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Banks quick to hike rates as petrol prices weaken and big economies head towards recession


Motorists could be in for a reprieve from the record high prices for petrol after a dramatic fall in the price of oil overnight, but that could just offset the hike in mortgage rates three of the big banks announced today.

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The Commonwealth, NAB and ANZ all lifted rates by the full 50 basis points (0.5 per cent). Macquarie also raised its rates in line with the Reserve Bank lifting the benchmark cash rate to 1.35 per cent.

The NAB also increased rates for its savings accounts.  Its Reward Saver account would increase by 0.50 per cent, effective from July 15, while its12-month Term Deposit account would increase to 2.50 per cent.

The Commonwealth and ANZ made similar changes.

Meanwhile, the oil price fell below $US100 a barrel overnight, the lowest it has been for four months, but there is some speculation it may bounce back because of tight supply.

Lower petrol prices generally follow on from a drop in crude prices but this time there are conflicting factors including skyrocketing gas prices.

But the collapse in its value has been brought about by fears of a global recession which would drive down the demand for oil. Those same fears caused the US Dow Jones to shed 560 points overnight.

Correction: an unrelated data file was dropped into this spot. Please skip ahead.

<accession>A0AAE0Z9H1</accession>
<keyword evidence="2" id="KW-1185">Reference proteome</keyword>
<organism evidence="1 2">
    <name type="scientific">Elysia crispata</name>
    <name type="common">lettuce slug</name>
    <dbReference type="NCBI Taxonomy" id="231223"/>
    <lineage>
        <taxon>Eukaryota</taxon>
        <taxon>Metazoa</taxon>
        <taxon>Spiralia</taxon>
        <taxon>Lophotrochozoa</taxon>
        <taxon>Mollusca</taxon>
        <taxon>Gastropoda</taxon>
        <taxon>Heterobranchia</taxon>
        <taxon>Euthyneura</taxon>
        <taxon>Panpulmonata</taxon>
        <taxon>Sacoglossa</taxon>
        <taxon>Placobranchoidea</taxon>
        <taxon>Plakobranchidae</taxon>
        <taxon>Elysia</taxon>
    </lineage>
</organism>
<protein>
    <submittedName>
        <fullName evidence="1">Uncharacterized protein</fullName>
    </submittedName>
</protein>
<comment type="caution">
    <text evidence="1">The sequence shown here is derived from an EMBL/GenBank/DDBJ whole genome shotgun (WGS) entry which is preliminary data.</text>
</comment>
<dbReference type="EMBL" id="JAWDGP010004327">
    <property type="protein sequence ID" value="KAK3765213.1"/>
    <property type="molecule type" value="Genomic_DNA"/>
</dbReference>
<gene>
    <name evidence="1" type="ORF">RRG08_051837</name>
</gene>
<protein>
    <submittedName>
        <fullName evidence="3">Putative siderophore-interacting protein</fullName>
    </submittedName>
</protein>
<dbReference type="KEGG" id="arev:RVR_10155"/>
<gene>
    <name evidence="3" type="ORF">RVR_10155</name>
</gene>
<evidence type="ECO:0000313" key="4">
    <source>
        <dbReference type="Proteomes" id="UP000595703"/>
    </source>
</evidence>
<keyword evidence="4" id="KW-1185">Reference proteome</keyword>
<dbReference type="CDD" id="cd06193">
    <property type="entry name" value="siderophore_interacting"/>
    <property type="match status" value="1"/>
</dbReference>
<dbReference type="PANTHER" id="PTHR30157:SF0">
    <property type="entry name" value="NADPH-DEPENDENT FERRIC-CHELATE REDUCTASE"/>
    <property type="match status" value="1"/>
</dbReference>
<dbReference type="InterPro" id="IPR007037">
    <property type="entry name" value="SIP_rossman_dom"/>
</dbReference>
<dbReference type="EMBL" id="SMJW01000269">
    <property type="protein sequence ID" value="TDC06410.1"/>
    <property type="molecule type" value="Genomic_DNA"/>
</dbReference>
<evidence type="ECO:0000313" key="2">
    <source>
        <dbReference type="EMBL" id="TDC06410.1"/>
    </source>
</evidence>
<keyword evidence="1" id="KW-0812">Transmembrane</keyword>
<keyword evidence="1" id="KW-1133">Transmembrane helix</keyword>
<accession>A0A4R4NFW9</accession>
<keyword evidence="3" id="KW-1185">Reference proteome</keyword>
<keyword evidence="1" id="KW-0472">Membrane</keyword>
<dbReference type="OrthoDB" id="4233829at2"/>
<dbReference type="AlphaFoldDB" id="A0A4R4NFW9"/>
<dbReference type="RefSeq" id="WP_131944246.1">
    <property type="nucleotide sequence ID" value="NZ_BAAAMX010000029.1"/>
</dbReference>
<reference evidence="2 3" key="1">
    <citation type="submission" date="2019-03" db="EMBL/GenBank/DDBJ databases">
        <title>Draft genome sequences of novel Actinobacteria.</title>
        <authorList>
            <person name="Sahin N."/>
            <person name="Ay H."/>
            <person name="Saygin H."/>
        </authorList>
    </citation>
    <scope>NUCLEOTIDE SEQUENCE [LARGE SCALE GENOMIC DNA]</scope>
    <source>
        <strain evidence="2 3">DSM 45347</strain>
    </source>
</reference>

The ASX opened stronger this morning but the Australian dollar was at US68 cents.

Citgiroup believes the oil price would fall to about $US65 a barrel if the US heads into a recession.

Petrol prices in Brisbane were around $2.08 this morning although there were cheaper prices going at some places. Prices have been above $2.20 recently.

While there could be a short-term reprieve for Australian motorists, petrol prices will definitely climb high later this year when the 22 cents a litre cut to fuel excise ends. The cut was brought in by the former government as a six-month cost-of-living benefit.

The global economy was also being impacted by China’s continuing battle to contain Covid. Mass testing was continuing in Shanghai and there were fears of more lockdowns.

The Bank of England has also warned overnight that the UK economic outlook was “very uncertain” and the US bond inverted so that short term rates exceeded the long term which generally precedes a recession.

While the major economies were in trouble and heading towards recession, there were no such fears for Australia, as yet.

The CBA’s economists expect the Australian economy to keep growing but at a slower pace. In calendar 2022 the economy is tipped to grow by 3.5 per cent and then grow a
further 2.1 per cent in calendar 2023

Morgan’s economist Michael Knox said Australia’s strong terms of trade was creating enormous wealth. Unemployment also remains low in Australia and households were continuing to spend.

QIC senior economist Matthew Peter said homeowners were on average 21 months ahead of the mortgage payments. However, he has been critical of the RBA for acting too slowly on rates.

CBA economist Gareth Aird said the interest rate hike by the Reserve Bank meant that if it followed with another similar hike in August it would become the one of the most aggressive central banks in the world.

The CBA also announced it would pass on the full interest rate increase of 0.5 per cent, the first of the majors to do so.



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